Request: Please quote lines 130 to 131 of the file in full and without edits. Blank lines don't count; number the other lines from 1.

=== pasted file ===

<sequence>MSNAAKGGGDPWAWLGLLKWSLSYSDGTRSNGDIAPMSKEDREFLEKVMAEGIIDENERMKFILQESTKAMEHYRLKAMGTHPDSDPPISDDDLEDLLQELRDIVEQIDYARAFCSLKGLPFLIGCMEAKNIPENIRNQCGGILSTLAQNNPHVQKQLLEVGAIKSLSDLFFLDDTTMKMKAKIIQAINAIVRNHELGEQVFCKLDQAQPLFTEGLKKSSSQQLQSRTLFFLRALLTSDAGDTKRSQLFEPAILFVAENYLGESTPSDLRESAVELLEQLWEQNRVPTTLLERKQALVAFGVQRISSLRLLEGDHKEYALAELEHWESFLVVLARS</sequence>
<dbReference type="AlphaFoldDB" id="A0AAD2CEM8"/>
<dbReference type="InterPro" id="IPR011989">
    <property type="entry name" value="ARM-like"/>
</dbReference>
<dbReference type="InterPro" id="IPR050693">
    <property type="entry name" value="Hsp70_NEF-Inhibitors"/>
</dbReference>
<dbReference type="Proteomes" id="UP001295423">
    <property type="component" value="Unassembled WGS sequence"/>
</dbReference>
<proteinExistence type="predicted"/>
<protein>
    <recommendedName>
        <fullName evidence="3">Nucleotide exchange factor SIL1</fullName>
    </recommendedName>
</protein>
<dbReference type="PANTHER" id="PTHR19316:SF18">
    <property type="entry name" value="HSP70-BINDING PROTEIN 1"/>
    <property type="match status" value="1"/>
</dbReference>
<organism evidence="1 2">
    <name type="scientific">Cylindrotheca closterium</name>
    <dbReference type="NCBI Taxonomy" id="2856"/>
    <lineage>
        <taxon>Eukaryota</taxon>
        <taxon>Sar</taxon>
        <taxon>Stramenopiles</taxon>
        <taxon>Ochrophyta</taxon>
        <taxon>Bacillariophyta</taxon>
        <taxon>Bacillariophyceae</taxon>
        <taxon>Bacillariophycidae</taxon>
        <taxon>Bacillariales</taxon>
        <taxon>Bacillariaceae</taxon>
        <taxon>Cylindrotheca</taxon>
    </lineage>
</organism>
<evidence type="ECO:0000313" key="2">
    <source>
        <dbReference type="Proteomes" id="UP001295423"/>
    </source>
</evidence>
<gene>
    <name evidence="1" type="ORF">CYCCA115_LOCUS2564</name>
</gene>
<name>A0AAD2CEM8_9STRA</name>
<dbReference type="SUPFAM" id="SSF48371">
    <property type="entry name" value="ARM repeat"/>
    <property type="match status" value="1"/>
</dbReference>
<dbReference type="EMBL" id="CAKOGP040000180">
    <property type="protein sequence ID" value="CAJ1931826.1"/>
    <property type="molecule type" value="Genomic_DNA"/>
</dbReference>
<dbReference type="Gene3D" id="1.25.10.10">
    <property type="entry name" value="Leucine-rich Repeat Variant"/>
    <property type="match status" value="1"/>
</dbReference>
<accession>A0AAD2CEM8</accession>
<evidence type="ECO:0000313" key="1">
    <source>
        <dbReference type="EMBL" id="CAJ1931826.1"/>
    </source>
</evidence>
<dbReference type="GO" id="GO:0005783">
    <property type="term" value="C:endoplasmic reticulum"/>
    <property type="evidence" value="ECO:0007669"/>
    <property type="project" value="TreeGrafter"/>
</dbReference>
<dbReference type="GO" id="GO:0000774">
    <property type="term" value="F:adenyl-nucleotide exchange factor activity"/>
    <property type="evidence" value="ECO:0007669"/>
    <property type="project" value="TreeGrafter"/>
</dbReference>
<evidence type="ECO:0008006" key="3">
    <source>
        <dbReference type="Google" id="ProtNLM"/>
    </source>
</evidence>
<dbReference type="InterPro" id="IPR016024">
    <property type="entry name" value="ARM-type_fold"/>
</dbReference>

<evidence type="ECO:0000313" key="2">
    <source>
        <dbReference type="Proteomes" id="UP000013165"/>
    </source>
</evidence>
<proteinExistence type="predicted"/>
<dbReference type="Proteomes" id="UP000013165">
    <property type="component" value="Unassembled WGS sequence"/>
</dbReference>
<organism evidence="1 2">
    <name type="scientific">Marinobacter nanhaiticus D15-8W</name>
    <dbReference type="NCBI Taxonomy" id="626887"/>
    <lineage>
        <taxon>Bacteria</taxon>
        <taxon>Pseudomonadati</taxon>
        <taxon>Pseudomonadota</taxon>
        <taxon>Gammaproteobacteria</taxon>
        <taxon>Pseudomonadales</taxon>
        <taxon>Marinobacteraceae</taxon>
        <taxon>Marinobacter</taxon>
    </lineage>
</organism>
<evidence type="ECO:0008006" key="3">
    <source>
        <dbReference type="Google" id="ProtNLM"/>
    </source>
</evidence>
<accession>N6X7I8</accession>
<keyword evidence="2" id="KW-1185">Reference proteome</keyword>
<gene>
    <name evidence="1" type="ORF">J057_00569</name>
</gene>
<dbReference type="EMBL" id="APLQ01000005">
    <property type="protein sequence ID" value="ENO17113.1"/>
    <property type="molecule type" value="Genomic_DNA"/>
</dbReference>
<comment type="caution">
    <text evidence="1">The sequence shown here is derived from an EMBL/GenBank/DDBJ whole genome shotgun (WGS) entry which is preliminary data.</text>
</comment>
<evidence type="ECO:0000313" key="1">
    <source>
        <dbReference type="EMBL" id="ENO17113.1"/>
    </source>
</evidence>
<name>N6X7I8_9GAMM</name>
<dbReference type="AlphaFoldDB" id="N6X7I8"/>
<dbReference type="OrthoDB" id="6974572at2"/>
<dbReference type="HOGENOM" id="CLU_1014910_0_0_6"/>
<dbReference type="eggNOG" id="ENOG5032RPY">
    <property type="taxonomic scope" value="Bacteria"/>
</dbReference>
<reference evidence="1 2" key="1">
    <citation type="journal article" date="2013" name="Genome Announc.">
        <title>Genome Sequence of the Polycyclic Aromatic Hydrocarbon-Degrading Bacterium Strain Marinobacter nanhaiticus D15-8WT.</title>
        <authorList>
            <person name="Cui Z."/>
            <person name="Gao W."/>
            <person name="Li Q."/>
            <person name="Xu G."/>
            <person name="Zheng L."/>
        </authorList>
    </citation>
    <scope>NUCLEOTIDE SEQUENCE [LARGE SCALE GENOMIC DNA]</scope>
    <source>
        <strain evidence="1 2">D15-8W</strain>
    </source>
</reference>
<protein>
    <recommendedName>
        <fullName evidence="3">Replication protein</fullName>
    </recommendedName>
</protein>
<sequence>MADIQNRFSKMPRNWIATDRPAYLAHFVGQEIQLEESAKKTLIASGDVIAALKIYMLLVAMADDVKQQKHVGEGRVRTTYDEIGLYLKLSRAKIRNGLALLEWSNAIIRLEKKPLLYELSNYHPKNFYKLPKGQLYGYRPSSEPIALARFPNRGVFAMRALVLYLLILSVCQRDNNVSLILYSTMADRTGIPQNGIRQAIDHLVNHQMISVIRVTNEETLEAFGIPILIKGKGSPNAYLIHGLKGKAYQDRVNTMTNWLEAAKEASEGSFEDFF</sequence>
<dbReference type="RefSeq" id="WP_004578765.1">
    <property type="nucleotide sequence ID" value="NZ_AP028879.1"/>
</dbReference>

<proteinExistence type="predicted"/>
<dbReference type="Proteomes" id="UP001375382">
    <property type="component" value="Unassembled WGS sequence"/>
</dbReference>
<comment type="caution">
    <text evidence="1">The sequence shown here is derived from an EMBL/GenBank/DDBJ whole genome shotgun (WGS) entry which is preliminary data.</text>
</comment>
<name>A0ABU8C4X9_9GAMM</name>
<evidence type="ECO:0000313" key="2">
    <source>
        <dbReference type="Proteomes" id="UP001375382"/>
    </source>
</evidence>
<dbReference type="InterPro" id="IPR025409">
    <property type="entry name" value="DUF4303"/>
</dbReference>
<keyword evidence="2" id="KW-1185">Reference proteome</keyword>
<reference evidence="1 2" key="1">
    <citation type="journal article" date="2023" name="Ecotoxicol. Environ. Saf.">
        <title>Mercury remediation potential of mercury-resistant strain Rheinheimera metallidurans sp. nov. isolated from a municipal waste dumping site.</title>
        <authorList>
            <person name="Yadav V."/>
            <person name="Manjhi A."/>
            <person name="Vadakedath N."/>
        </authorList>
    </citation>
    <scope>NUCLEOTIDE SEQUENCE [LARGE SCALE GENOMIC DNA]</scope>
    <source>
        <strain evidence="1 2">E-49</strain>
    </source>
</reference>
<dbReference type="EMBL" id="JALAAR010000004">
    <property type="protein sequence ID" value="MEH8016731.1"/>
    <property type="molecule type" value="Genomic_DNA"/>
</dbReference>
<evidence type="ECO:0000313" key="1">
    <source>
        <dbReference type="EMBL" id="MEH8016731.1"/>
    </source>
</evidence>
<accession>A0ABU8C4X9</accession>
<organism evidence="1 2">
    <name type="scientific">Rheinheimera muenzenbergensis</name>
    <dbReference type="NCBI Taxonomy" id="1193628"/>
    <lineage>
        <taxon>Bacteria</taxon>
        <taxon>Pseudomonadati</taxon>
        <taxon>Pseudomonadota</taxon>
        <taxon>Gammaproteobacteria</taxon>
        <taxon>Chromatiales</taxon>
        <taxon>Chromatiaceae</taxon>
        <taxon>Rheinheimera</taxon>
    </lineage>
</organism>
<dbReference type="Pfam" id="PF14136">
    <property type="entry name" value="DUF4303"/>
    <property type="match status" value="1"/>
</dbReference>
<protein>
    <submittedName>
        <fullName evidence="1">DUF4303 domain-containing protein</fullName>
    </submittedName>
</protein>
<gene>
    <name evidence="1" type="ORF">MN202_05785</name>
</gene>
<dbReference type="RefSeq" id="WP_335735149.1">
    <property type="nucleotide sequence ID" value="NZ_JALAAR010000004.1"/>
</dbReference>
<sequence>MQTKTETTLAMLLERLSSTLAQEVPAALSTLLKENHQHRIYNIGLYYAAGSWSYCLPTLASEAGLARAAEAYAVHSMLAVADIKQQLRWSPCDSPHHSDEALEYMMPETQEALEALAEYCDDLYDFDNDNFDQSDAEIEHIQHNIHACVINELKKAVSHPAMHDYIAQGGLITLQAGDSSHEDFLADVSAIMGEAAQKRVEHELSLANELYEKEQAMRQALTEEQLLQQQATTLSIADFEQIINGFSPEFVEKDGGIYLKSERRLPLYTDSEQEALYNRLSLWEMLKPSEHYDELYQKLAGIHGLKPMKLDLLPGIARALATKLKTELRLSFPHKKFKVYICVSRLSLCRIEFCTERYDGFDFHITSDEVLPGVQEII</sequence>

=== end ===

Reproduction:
<dbReference type="HOGENOM" id="CLU_1014910_0_0_6"/>
<dbReference type="eggNOG" id="ENOG5032RPY">